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All drugs (brand-name and generic) are reviewed and authorized for sale by National Administration of Drugs, Food and Medical Devices (ANMAT) before they are available for prescription. Generic medicines work the same way in the body as the original brand-name drug.


Generic drugs have the same active ingredients, pharmaceutical form, dosage and way of administration as their brand-name counterparts. They are approved by the regulatory authority and their effectiveness and safety are duly proven. Upon expiration of a brand -name patent after at least 20 years of exclusive use, generic medicines can be marketed.

To receive a license to manufacture and sell drugs in Argentina, both brand name and generic drug companies must receive the approval of the National Administration of Drugs, Food and Medical Devices (ANMAT), an agency decentralized from the National Public Administration, subject to the scientific and technical standards and directions set forth by the Secretary of Policies, Regulations and Institutes of the Health Department.

Generic medicines must meet the same quality, safety and efficacy strict standards as brand – name drugs to receive the approval of the regulatory authorities before they are available for prescription. In addition, the regulatory authorities carry out the same audit, inspection and quality control procedures in all the laboratories in Argentina (including generic medicine producing facilities).

Yes, generic medicines are subject to the same procedures and controls than any other drugs. Moreover, the therapeutic efficacy and reliability of generic medicines is evidenced by their long-lasting permanency in the market, their acceptance by health professionals, their proven performance and their approval by the competent authority..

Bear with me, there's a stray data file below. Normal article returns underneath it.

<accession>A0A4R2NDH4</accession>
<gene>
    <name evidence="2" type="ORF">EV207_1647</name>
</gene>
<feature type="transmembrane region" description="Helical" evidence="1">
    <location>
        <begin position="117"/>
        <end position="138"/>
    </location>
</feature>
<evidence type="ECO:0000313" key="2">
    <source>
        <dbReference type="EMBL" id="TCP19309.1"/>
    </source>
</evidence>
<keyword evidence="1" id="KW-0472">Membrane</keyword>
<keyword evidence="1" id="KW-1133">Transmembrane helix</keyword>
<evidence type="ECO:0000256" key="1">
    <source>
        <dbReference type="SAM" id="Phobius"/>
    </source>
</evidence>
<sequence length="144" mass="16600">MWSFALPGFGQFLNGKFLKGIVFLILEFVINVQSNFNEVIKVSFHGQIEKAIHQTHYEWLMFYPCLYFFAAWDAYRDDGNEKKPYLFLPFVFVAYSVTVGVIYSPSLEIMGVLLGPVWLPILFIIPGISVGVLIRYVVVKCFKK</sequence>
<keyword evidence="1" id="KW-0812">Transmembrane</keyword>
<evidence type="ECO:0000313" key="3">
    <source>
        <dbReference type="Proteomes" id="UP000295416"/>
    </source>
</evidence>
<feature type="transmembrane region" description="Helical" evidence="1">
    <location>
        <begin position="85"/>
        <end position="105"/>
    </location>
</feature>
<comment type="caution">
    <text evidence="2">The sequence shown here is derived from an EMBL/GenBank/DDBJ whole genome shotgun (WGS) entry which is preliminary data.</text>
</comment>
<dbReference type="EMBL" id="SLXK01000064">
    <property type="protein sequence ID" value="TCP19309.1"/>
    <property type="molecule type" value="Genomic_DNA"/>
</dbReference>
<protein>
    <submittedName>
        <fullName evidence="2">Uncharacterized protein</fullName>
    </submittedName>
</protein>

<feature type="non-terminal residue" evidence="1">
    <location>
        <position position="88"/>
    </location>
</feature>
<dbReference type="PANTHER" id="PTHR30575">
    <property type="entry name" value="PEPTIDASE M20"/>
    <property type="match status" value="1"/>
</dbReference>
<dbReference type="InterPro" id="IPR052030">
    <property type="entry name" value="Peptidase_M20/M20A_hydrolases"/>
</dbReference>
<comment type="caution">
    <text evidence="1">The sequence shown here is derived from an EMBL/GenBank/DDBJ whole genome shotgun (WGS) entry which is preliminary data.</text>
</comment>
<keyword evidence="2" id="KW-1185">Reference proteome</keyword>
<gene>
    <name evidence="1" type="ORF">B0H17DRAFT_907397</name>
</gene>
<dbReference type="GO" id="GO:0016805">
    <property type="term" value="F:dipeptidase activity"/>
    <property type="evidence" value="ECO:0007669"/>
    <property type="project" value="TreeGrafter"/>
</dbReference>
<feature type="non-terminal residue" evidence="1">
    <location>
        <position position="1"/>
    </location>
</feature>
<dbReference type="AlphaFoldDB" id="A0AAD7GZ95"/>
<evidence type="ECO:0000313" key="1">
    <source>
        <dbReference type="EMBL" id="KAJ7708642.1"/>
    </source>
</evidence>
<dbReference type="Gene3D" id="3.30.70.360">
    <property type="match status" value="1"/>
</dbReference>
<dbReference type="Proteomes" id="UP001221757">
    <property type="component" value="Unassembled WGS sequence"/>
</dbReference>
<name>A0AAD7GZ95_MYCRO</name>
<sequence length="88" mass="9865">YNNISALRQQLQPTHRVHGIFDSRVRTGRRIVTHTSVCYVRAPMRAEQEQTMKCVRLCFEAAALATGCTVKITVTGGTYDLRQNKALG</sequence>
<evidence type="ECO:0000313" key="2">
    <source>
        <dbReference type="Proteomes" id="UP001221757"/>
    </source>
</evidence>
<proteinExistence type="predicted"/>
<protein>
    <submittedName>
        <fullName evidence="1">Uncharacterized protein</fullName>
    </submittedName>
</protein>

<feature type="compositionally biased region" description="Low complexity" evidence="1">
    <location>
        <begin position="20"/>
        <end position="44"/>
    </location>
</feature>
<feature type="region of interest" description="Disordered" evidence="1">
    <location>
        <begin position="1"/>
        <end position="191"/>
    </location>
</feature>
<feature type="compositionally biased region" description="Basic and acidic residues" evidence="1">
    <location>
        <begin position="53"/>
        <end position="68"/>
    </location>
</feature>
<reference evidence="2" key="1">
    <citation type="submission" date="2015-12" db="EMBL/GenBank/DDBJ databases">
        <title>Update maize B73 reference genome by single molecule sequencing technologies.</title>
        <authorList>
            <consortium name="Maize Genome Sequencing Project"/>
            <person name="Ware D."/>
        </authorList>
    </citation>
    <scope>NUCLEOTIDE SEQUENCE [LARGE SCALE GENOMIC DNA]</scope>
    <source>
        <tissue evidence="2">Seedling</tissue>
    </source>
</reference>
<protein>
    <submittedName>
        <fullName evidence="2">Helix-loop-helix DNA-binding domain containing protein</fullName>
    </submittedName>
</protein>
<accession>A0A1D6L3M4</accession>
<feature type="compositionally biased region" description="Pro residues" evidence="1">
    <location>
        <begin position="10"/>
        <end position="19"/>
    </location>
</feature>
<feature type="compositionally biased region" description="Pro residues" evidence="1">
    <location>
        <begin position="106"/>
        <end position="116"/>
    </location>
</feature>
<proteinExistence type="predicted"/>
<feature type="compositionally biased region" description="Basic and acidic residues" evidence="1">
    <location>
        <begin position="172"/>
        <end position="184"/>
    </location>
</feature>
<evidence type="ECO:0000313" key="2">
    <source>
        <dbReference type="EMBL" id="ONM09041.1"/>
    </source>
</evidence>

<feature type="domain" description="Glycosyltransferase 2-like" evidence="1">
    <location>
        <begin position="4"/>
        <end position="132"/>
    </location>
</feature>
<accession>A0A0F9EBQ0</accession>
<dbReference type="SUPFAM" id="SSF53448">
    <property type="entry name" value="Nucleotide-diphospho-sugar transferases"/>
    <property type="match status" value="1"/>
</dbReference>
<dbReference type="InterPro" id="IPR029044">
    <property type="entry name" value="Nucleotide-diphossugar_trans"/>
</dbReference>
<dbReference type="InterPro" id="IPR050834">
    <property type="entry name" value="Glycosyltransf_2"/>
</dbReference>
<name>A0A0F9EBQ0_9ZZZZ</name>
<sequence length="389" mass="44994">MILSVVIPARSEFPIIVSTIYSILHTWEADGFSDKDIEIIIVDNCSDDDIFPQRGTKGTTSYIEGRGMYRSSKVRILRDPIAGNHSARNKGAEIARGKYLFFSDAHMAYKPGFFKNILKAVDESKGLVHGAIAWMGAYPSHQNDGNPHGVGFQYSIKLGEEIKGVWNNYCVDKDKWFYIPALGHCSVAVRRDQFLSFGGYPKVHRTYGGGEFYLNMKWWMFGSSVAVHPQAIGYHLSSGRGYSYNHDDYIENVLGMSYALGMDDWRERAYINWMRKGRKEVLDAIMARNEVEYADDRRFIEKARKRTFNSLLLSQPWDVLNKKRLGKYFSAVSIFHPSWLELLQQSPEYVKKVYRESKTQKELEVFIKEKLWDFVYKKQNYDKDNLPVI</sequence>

Generic medicines allow a significantly lower retail price, notably less expensive than their original brand equivalents, since there is no need to amortize the investments in research and development of new medicines. In addition, because generics are locally produced, a continued supply resulting in consisting treatments can be ensured. Generic medicines contribute to savings in pharmaceutical public expenditure without compromising the quality, the safety or the effectiveness of the drug, thus releasing public resources which can be allocated to other health areas resulting in taxpayer benefit..

Law 25.649 on Drug Prescriptions, better known as “Law on Generics” passed in 2002, was drafted and conducted by the then Minister of Health Gines Gonzalez Garcia. This law represents a change of paradigm in the region in connection with the local pharmaceutical industry participants. The spirit of this is aimed at broadening patients’ right to choose medicines and to foster laboratories to produce in the country those medicines over which a patent is sought.

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